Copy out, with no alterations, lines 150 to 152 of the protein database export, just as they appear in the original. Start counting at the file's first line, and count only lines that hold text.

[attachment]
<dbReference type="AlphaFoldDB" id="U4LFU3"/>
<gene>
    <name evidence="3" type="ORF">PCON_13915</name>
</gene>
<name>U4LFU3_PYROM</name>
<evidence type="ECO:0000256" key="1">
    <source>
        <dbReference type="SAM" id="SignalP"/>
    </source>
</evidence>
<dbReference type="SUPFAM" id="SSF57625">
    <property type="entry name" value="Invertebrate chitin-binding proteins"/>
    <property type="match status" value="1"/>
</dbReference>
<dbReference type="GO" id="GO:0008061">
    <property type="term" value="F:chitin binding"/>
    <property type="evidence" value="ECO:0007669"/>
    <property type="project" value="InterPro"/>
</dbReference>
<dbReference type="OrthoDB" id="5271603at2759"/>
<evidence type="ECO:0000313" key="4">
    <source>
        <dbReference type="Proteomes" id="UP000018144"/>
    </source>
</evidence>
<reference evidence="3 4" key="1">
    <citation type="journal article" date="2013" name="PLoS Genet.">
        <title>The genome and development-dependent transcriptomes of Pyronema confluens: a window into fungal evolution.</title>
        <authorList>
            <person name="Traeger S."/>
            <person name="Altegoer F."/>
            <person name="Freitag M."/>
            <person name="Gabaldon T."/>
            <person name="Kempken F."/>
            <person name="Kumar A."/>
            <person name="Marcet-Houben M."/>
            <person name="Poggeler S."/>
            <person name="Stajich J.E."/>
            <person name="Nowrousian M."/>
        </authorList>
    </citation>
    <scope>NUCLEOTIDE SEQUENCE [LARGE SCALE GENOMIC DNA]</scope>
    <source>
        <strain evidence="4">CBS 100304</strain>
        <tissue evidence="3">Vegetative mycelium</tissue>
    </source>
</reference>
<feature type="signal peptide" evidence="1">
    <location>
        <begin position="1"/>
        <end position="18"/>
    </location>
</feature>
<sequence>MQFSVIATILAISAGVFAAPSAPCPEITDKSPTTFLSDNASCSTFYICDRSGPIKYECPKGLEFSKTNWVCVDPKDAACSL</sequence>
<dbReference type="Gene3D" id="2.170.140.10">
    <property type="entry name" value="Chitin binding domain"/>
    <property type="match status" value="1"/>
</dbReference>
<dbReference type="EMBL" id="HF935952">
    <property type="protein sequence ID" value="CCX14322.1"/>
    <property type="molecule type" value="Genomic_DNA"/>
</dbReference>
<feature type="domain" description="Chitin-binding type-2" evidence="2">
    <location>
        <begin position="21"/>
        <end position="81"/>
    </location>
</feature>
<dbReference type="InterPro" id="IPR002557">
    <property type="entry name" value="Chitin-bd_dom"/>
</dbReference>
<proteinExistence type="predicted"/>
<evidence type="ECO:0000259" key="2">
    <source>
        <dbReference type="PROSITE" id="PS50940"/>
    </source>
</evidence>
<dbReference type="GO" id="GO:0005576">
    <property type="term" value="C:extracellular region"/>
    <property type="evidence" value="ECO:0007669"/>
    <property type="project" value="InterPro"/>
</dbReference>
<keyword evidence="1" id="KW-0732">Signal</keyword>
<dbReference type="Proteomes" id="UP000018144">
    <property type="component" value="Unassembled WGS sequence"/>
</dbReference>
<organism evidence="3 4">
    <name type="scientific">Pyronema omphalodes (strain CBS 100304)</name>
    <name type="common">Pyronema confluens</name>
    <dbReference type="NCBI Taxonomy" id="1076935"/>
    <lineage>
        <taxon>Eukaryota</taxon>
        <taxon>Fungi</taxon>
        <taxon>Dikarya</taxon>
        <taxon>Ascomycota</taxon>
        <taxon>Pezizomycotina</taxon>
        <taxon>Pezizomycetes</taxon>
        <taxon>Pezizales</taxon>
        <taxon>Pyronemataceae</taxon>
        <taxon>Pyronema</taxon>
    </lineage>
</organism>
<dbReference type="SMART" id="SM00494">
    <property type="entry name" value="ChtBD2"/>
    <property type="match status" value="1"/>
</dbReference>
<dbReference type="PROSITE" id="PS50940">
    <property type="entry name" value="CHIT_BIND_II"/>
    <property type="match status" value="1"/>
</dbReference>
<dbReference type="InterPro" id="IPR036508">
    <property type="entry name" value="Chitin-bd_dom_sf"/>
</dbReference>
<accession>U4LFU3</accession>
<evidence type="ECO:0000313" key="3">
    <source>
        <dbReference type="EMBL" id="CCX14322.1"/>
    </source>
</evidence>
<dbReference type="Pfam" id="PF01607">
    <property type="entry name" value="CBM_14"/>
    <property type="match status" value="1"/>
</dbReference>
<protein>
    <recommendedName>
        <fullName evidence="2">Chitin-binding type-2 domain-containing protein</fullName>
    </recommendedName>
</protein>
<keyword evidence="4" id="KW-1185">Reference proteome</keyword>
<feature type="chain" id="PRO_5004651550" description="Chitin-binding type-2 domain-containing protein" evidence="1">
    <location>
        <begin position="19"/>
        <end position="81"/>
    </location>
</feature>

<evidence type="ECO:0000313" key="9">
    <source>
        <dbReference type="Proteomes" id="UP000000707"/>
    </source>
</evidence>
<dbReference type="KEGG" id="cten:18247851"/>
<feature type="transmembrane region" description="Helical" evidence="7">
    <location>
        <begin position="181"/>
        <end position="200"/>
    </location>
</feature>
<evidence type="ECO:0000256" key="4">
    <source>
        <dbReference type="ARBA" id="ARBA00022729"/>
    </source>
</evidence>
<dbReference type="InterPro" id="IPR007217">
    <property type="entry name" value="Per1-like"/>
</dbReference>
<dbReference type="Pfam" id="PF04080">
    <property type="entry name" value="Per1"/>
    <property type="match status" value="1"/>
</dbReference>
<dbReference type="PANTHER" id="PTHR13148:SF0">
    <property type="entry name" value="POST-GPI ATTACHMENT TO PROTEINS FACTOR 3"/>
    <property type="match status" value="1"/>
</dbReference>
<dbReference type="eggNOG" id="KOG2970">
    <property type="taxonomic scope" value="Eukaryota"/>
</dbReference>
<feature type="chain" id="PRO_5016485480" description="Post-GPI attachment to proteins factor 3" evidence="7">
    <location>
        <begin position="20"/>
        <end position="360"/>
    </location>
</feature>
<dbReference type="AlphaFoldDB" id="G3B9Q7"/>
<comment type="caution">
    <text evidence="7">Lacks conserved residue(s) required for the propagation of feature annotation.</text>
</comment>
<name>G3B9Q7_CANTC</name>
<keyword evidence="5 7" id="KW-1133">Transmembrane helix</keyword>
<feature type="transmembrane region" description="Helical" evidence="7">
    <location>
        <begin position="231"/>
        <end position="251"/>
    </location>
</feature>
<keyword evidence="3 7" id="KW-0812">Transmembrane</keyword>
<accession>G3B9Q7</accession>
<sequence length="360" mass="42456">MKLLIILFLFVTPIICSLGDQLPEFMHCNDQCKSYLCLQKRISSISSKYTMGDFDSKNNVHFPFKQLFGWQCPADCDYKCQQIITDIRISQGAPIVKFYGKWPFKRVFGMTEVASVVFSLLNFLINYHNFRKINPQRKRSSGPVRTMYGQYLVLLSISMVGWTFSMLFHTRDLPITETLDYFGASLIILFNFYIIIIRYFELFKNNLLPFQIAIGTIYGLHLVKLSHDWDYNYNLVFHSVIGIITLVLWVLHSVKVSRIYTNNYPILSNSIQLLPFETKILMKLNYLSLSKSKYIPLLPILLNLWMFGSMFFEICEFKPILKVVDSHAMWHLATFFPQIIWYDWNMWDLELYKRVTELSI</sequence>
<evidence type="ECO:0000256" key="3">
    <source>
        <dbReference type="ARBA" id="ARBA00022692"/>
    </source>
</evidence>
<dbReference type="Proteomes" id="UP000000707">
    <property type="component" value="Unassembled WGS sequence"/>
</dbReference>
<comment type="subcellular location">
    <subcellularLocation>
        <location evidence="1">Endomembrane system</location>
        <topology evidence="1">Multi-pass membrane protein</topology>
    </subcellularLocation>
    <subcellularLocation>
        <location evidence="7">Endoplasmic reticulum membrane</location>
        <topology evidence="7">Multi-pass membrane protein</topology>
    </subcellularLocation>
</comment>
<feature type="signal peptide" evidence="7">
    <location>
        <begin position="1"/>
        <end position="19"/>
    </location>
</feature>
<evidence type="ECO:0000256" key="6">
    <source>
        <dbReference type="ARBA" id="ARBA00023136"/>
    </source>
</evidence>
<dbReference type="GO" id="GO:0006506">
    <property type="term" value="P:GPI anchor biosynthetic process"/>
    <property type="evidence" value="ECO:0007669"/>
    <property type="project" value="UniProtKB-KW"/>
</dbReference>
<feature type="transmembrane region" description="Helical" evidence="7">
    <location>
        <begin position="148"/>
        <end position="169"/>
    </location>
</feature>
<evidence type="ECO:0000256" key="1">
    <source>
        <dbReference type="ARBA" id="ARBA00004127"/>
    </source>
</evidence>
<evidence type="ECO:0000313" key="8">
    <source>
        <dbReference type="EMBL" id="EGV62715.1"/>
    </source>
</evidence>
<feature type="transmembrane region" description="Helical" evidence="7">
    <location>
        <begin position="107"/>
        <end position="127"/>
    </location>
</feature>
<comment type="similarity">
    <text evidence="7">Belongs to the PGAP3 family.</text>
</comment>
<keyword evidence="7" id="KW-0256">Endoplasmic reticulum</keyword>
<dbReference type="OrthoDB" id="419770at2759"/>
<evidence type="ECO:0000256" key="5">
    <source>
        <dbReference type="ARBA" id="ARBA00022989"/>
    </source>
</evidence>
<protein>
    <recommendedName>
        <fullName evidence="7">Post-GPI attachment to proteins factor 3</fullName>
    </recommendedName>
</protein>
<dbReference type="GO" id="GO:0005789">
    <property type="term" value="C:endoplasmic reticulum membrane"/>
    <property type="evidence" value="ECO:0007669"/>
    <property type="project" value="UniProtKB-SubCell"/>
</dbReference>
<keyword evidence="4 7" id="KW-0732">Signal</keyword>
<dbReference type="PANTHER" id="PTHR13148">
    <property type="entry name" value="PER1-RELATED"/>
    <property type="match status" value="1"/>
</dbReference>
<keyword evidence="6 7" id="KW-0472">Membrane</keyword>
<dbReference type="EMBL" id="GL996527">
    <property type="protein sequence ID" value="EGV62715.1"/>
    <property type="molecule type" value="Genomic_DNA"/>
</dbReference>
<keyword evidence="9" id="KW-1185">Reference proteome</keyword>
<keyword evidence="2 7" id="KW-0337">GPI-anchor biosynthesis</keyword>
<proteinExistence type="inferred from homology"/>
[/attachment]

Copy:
        <dbReference type="ARBA" id="ARBA00022729"/>
    </source>
</evidence>